3M and the city of Stuart in Florida are reportedly making substantial progress in settling a lawsuit related to water pollution caused by toxic “forever chemicals.” As a result, they have requested a trial delay, as stated in a court filing on Sunday. The trial, which was scheduled to take place in a federal court in South Carolina, involves the city of Stuart accusing 3M of manufacturing PFAS (per- and polyfluoroalkyl substances) despite knowing the associated health risks for several decades, including cancer and other illnesses.
According to the filing submitted to the U.S. District Court for the District of South Carolina Charleston Division, the parties involved believe that their time would be better spent trying to reach a resolution, as they are making significant progress towards that goal. Neither 3M nor the city’s lawyers have commented on the matter thus far.
The lawsuit, initiated by the city of Stuart in 2018, alleges that 3M’s production or sale of firefighting foams containing PFAS led to contamination of the local soil and groundwater. The city sought over $100 million for filtration and remediation efforts. This case is one among more than 4,000 lawsuits consolidated in federal court in South Carolina, involving 3M and other chemical companies, filed by municipalities, state governments, and individuals.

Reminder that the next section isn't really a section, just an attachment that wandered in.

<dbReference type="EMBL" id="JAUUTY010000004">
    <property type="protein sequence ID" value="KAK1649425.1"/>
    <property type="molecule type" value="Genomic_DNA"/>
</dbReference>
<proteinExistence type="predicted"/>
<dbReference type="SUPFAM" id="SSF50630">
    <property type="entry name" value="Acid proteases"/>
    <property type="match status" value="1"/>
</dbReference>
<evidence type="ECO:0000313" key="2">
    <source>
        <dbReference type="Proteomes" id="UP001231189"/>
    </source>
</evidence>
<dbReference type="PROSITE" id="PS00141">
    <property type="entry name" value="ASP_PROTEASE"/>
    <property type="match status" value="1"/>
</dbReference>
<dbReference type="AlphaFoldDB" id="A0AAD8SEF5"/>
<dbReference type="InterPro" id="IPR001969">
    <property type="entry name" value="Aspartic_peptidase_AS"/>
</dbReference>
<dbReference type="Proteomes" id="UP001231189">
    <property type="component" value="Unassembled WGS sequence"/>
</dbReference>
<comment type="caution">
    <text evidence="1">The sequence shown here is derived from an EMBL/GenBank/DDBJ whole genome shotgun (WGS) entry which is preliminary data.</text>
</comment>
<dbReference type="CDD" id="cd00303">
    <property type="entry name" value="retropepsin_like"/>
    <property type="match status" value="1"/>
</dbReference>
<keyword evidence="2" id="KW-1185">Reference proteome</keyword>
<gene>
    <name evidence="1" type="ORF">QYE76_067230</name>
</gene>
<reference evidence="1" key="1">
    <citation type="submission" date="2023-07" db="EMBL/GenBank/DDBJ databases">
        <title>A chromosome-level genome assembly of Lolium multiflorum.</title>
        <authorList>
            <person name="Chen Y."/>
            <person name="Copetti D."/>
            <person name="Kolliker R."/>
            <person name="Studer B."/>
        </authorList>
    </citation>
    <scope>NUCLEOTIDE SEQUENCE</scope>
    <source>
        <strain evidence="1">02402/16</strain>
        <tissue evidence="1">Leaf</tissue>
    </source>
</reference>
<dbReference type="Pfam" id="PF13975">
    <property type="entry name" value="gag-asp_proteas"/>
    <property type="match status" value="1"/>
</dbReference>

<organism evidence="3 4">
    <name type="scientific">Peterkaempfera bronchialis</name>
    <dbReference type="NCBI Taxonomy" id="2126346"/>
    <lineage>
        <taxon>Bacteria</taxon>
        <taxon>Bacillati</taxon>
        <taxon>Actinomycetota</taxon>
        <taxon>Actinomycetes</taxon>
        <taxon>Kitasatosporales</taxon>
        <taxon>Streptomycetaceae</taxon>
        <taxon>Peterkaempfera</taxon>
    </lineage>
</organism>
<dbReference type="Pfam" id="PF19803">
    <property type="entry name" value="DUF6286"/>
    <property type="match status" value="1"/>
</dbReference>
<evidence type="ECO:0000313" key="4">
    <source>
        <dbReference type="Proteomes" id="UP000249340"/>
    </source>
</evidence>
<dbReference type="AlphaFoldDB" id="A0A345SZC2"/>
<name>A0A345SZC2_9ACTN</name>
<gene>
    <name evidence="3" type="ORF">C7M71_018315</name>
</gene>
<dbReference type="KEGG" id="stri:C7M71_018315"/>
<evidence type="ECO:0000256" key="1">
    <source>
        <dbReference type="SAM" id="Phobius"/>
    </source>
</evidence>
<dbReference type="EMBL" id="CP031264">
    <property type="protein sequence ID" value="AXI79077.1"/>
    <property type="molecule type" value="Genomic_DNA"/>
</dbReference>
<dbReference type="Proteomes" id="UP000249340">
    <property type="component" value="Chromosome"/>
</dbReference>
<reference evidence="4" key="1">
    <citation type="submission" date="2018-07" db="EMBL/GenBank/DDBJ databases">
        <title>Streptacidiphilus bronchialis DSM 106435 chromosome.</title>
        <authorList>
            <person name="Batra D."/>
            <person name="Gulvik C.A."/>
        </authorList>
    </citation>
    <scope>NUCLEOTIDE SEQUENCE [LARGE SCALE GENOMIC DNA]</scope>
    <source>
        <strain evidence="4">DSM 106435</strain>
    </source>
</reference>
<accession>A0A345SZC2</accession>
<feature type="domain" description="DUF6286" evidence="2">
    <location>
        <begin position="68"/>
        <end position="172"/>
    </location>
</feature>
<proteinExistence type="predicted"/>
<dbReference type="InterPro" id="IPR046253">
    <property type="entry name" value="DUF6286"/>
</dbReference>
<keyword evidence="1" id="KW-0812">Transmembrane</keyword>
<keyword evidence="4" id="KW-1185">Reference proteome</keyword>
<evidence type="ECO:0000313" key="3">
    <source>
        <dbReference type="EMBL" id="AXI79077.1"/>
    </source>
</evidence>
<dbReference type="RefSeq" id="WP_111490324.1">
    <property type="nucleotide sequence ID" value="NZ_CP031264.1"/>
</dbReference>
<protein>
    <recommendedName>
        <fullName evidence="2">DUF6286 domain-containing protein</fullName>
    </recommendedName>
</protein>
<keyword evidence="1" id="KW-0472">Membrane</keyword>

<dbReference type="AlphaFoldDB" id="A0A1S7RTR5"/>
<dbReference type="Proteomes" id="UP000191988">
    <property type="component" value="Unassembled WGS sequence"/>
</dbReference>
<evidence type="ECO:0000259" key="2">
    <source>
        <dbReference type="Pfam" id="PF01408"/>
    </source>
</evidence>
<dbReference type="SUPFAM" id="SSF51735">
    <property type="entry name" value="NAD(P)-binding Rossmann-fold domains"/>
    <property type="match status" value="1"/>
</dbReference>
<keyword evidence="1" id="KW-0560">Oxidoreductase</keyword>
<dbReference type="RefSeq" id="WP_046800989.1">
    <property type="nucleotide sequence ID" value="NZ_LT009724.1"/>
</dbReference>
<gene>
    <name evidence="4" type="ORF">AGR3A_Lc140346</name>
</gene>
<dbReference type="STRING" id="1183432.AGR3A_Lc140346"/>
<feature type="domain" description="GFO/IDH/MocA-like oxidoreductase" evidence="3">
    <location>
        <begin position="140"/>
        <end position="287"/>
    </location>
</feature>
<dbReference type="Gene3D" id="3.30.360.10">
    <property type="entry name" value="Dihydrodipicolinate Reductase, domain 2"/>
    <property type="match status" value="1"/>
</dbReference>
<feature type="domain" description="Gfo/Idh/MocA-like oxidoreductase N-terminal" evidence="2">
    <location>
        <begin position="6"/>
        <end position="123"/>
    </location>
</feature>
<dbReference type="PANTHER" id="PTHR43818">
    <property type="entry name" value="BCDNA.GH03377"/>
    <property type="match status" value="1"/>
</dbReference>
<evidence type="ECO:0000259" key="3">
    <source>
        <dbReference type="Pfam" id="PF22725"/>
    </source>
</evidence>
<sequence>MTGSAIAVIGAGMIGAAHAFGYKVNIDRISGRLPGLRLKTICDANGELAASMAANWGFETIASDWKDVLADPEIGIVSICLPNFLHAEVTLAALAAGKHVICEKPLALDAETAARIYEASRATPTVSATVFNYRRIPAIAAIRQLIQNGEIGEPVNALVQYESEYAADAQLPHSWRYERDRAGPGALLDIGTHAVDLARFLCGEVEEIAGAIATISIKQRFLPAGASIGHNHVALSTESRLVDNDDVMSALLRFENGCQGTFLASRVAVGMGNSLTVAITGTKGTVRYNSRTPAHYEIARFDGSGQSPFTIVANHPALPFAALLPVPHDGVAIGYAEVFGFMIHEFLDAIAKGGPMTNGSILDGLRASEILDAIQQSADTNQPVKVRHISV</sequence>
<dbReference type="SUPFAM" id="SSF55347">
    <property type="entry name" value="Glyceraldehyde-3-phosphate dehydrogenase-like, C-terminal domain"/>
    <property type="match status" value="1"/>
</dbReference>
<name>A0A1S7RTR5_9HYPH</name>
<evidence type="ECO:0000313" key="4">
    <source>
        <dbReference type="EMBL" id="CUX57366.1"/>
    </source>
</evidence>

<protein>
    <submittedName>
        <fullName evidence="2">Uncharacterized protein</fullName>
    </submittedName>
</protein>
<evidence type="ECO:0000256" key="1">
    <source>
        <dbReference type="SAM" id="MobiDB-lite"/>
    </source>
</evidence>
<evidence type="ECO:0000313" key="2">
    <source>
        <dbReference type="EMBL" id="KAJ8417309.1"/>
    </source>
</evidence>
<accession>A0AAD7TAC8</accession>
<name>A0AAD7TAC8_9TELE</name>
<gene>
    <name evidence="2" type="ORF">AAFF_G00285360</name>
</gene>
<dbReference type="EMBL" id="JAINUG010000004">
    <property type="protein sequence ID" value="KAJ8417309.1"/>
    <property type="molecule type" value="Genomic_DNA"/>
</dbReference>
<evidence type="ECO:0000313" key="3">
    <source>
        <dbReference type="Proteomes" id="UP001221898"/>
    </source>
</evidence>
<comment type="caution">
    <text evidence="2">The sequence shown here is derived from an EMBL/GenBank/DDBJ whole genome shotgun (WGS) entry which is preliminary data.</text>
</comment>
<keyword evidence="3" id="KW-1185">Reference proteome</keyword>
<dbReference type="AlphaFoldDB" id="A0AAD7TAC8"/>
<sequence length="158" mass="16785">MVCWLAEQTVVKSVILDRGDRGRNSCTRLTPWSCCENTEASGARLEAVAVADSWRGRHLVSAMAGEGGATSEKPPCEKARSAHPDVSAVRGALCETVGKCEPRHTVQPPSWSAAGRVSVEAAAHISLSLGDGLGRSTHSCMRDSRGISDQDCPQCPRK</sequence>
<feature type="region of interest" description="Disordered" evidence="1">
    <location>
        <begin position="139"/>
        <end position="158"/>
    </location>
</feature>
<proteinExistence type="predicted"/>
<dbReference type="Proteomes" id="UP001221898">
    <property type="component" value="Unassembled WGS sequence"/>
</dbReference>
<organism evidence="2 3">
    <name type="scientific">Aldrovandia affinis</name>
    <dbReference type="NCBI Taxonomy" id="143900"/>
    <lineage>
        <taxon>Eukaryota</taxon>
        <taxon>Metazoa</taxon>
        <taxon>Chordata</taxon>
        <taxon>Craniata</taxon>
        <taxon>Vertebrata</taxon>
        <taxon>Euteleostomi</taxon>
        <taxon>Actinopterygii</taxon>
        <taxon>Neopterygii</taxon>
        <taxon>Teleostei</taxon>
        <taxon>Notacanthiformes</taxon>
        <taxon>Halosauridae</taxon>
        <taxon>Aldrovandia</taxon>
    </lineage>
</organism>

The request for a trial delay comes shortly after Chemours Co, DuPont de Nemours Inc, and Corteva Inc announced an agreement in principle to settle claims of PFAS contamination of U.S. public water systems for $1.19 billion. Additionally, in December, 3M had declared its decision to cease PFAS production by 2025 due to increased legal and regulatory scrutiny.
There have been reports that 3M is nearing a potential $10 billion settlement with U.S. cities and towns regarding PFAS water pollution lawsuits, as mentioned by Bloomberg News. However, Reuters has not been able to independently verify this information.
PFAS, often referred to as “forever chemicals,” are persistent in the human body and the environment, making them difficult to break down. They are used in various products such as non-stick cookware and cosmetics, but have been linked to cancer, hormonal disruption, and environmental harm.